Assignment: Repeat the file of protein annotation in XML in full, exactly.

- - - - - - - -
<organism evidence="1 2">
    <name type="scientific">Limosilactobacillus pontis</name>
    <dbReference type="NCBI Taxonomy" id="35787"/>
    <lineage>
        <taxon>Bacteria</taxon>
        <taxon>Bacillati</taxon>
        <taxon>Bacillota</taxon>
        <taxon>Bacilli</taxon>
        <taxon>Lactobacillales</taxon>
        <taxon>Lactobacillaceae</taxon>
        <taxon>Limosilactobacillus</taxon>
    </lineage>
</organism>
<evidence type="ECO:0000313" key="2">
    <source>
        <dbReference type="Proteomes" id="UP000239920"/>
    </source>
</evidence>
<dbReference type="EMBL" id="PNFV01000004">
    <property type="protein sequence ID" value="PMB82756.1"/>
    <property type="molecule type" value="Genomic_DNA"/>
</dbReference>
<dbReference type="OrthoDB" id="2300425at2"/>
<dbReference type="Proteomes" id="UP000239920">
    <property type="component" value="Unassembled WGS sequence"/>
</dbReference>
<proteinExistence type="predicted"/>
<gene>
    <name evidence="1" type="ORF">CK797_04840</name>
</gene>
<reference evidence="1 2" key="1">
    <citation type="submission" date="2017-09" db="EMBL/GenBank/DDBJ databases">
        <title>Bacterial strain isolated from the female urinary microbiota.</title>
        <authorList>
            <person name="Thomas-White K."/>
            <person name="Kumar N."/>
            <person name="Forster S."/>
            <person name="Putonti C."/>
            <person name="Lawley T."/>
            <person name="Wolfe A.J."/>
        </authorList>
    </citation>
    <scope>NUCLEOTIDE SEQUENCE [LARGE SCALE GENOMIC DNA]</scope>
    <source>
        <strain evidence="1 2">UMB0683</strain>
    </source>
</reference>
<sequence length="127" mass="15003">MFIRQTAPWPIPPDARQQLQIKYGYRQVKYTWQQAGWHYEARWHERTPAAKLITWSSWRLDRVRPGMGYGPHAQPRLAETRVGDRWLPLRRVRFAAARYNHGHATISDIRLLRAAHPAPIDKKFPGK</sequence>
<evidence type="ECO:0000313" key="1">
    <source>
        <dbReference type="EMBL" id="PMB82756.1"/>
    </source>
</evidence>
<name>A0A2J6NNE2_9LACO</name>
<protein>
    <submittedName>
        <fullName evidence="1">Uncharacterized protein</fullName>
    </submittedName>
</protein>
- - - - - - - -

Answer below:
<organism evidence="1 2">
    <name type="scientific">Limosilactobacillus pontis</name>
    <dbReference type="NCBI Taxonomy" id="35787"/>
    <lineage>
        <taxon>Bacteria</taxon>
        <taxon>Bacillati</taxon>
        <taxon>Bacillota</taxon>
        <taxon>Bacilli</taxon>
        <taxon>Lactobacillales</taxon>
        <taxon>Lactobacillaceae</taxon>
        <taxon>Limosilactobacillus</taxon>
    </lineage>
</organism>
<evidence type="ECO:0000313" key="2">
    <source>
        <dbReference type="Proteomes" id="UP000239920"/>
    </source>
</evidence>
<dbReference type="EMBL" id="PNFV01000004">
    <property type="protein sequence ID" value="PMB82756.1"/>
    <property type="molecule type" value="Genomic_DNA"/>
</dbReference>
<dbReference type="OrthoDB" id="2300425at2"/>
<dbReference type="Proteomes" id="UP000239920">
    <property type="component" value="Unassembled WGS sequence"/>
</dbReference>
<proteinExistence type="predicted"/>
<gene>
    <name evidence="1" type="ORF">CK797_04840</name>
</gene>
<reference evidence="1 2" key="1">
    <citation type="submission" date="2017-09" db="EMBL/GenBank/DDBJ databases">
        <title>Bacterial strain isolated from the female urinary microbiota.</title>
        <authorList>
            <person name="Thomas-White K."/>
            <person name="Kumar N."/>
            <person name="Forster S."/>
            <person name="Putonti C."/>
            <person name="Lawley T."/>
            <person name="Wolfe A.J."/>
        </authorList>
    </citation>
    <scope>NUCLEOTIDE SEQUENCE [LARGE SCALE GENOMIC DNA]</scope>
    <source>
        <strain evidence="1 2">UMB0683</strain>
    </source>
</reference>
<sequence length="127" mass="15003">MFIRQTAPWPIPPDARQQLQIKYGYRQVKYTWQQAGWHYEARWHERTPAAKLITWSSWRLDRVRPGMGYGPHAQPRLAETRVGDRWLPLRRVRFAAARYNHGHATISDIRLLRAAHPAPIDKKFPGK</sequence>
<evidence type="ECO:0000313" key="1">
    <source>
        <dbReference type="EMBL" id="PMB82756.1"/>
    </source>
</evidence>
<name>A0A2J6NNE2_9LACO</name>
<protein>
    <submittedName>
        <fullName evidence="1">Uncharacterized protein</fullName>
    </submittedName>
</protein>